The moral agent’s response to radical evil is a moral conversion or change of heart, inverting the order of incentives in the maxim of evil and giving priority to the moral incentive. Kant regards the moral incentive as distinctive, different from all others. Kant often refers to it as “duty,” but in the reception of Kant, this is often misunderstood as unemotional coldness of heart. Giving priority to the moral incentive for Kant is rather “goodness of heart,” involving caring for others and a proper balance between love and respect for them. Goodness of heart is also linked to virtuous nonmoral incentives. Also frequently misunderstood is how Kant understands acting from an incentive. Acting from an incentive, whether the moral one or a nonmoral one, is not a property of individual acts. Rather, it is a property of an agent’s disposition or character. Virtus noumenon is the character of a person who has undergone the change of heart. This manifests itself only as virtus phaenomenon, involving empirical incentives and habitual behavior, which may be a mere appearance of virtue but is also the only possible manifestation of true virtue. “Acting from duty” means something different in the Groundwork from what it means in later works, where it is related to the morality (not the mere legality) of actions and to the duty to act from duty. The change of heart is not a datable event in a person’s life but depends on the striving for moral progress, which can be known only by God who sees the entire course of a person’s life.
A basic tenet of ecotourism is to enhance conservation. However, few studies have assessed its effectiveness in meeting conservation goals and whether the type of tourism activity affects outcomes. This study examines whether working in ecotourism changes the perceptions of and attitudes and behaviours of local people towards the focal species and its habitat and, if so, if tourism type affects those outcomes. We interviewed 114 respondents at four whale shark Rhincodon typus tourism sites in the Philippines to compare changes in perceptions of and attitudes and behaviours towards whale sharks and the wider marine environment. We found that the smaller scale tourism sites had greater social conservation outcomes than the mass or failed tourism sites, including changes in conservation ethics and perceptions of and attitudes and behaviours towards whale sharks and the ocean. Furthermore, of the three active tourism sites, the smallest site, with the lowest economic returns and the highest negative impacts on whale sharks prior to tourism activities, had the largest proportion of respondents who reported a positive change in perceptions of and attitudes and behaviours towards whale sharks and the ocean. Our results suggest that tourism type, and the associated incentives, can have a significant effect on conservation outcomes and ultimately on the ecological status of an Endangered species and its habitat.
Data-driven approaches to environmental governance, such as those promoted by the planetary boundaries concept, permit the rapid circulation of actionable information on environmental performance through transnational networks operating within the political economy. Some of the most promising approaches emerge from structural cuopling between science and economics, largely bypassing law and politics, and operating in cognitive, rather than normative, terms. Yet a purely cognitive global ecological law, offering no possibility of stabilisation of expectations, would ultimately be ineffective. I argue that a role for law emerges if the normative dimensions of the condensation of complex scientific insights into metrics with a high degree of resonance in the political economy are taken seriously. Law must do more than transduce scientific data into metrics, as though scientists have unmediated knowledge of Earth systems. Rather, the normative dimensions of scientific knowledge-production, notably in processes of judging, arguing, and persuading, create opportunities for the development of norms governing the processes of condensing and translating scientific knowledge of ecological risk into signal of economic risk. As Bruno Latour argues, responses to ecological crisis ought not to be conceived of as a new form of jus naturalis, containing norms and standards dictated directly to humankind by the non-human world; instead, what is required is a jus gentium that accepts the unknowability of the non-human world, and the mediated – and therefore highly normative – channels through which knowledge of that world is derived.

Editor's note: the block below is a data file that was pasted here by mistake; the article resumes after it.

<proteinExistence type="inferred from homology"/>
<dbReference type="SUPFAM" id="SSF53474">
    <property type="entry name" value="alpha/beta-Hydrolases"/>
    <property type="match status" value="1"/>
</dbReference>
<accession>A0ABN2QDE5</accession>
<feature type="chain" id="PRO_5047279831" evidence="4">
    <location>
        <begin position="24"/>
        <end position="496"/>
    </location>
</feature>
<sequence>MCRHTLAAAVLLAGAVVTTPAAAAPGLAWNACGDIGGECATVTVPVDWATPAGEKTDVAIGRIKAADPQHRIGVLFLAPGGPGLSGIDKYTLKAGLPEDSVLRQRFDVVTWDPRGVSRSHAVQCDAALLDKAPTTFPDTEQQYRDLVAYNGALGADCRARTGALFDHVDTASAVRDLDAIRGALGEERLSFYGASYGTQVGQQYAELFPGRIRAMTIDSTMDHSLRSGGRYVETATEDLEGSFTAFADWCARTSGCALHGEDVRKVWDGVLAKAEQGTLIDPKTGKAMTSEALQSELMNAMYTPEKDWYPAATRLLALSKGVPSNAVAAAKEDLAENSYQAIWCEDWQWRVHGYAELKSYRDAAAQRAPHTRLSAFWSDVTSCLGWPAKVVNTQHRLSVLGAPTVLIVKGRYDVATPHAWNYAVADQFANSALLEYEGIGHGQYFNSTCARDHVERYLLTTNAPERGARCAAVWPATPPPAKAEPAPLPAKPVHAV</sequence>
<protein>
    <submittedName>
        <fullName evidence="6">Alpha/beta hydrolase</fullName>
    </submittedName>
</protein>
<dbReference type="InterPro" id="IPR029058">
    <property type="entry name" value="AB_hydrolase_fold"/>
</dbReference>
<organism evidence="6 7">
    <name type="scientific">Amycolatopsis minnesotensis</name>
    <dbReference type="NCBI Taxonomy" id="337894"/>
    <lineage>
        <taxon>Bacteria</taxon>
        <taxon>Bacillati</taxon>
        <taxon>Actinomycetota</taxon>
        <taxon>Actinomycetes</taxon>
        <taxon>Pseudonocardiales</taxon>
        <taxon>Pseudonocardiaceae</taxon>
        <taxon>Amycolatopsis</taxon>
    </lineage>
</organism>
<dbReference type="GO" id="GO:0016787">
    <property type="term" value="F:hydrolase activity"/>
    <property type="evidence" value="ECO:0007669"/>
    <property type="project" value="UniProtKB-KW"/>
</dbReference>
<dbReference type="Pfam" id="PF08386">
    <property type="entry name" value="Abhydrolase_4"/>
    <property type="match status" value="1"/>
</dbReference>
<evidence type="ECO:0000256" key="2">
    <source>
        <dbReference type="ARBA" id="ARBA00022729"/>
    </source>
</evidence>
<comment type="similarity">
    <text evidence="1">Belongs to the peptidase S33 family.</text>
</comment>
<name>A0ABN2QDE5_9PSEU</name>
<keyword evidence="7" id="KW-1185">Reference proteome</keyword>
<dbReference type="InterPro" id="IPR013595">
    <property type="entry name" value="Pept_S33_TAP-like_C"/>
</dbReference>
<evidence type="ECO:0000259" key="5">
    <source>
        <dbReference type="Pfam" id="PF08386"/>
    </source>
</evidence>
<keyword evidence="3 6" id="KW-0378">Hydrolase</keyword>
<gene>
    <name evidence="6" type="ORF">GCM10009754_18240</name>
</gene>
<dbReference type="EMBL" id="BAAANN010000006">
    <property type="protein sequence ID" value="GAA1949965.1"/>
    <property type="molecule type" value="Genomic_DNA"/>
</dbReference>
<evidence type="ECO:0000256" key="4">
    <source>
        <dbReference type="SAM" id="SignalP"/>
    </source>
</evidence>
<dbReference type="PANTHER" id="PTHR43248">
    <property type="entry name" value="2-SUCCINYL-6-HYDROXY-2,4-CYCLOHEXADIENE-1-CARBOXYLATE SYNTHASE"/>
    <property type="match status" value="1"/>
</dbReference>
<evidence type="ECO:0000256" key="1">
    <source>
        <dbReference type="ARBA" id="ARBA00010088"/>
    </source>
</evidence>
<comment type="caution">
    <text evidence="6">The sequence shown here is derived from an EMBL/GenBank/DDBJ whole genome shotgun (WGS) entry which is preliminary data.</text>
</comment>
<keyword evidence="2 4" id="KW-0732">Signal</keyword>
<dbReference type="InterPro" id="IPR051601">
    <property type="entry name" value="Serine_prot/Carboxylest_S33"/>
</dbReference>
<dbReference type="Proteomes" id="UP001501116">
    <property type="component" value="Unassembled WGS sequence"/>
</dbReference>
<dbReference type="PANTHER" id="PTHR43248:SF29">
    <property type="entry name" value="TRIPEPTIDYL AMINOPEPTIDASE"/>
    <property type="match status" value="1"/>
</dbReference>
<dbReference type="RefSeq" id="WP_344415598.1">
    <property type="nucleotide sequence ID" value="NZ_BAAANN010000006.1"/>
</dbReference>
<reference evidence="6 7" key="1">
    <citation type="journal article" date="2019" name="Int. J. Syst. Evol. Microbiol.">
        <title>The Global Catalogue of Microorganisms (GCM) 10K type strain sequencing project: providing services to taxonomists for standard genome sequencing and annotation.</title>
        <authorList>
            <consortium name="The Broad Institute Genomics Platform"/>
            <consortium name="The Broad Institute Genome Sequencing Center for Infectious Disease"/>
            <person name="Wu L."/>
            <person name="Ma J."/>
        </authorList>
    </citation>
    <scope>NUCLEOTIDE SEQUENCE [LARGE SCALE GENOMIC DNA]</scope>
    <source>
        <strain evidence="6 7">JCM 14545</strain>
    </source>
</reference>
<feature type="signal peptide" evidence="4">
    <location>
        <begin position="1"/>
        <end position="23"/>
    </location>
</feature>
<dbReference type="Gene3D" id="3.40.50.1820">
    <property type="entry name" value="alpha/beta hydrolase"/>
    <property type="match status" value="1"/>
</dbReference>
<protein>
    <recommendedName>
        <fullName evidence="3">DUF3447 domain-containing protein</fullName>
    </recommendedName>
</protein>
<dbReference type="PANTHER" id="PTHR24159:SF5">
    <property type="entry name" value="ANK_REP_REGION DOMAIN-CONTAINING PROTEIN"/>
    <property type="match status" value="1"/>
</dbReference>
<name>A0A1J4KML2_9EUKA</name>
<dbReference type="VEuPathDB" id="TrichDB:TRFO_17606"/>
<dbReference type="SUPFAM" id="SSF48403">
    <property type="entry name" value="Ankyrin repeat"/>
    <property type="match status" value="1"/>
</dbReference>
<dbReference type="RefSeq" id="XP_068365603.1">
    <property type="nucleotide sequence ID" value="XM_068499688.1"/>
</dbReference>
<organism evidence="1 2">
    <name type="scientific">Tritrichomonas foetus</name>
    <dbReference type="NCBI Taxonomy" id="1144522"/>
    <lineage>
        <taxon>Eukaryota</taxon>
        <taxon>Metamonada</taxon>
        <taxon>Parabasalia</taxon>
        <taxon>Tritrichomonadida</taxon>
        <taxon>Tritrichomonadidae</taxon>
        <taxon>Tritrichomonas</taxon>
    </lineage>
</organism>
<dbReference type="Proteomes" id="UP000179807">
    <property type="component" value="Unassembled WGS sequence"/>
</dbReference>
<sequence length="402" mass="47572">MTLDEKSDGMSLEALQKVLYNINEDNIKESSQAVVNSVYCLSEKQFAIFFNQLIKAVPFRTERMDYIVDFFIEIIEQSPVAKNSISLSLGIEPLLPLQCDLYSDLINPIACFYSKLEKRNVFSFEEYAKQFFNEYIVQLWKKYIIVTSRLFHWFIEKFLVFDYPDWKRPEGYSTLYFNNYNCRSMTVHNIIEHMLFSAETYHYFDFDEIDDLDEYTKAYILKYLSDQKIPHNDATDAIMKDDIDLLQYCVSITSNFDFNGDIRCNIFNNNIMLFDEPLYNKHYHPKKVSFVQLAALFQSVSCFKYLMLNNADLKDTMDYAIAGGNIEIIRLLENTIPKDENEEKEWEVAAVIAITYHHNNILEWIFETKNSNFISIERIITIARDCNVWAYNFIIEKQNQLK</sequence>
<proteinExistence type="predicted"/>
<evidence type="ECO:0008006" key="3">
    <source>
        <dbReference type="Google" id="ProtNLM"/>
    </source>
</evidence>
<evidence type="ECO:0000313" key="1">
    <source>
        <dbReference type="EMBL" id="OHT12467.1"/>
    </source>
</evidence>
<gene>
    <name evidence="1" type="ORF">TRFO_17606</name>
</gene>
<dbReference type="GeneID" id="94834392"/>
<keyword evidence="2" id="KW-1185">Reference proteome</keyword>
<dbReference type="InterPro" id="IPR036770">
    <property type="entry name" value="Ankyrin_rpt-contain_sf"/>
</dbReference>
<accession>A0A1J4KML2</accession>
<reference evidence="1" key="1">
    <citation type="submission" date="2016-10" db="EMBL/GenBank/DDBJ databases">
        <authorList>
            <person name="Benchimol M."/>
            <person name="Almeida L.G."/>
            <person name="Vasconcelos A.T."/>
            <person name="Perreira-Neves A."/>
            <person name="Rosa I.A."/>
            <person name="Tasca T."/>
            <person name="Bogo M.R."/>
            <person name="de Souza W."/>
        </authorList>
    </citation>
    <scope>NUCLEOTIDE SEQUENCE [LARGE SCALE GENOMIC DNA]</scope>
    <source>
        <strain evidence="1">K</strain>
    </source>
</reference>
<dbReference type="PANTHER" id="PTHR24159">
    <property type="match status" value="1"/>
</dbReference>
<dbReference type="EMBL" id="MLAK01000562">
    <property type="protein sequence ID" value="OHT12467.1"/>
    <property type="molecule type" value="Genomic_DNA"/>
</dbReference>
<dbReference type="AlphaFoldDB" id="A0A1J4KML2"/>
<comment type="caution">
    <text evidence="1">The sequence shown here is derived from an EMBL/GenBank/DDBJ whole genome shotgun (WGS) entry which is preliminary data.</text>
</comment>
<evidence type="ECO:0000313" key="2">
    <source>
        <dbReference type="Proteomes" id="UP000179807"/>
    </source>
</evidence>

Psychomotor activity is one of the traits we most immediately perceive in others. Psychomotor slowing, which can be easily noticed on a first medical examination, is a symptom which may be prodromal of psychic disturbances.
Historically, psychomotor retardation is a characteristic attached to depression, especially melancholia. Some studies show that psychomotor retardation is associated with good therapeutic prognosis, including positive response to electro-convulsivo-therapy. The cluster of non-verbal symptoms includes both basic aspects related to motor behavior such as attitudes and movements and more complex aspects such as goal-directed behaviors. We will see that this intuitive and fundamental dimension of clinical depression is not homogeneous. From a motor point of view, hypo-bradykinesia in depression may be compared to the one found in cortico-subcortical syndromes such as Parkinson's disease. This comparison suggests that key brain structures such as the basal ganglia could be involved in depression.
Moreover, the loss of vital energy is the dominant psychopathological explanation linked to psychomotor retardation. From a phenomenological point of view, this interpretation seems to be relevant but appears disappointing as an experimental variable. However, motivation, understood as the factor that energizes the behavior seems to be an interesting and promising concept.
Experimentally, it is possible to measure how much an individual is able to invest energy in order to achieve a goal.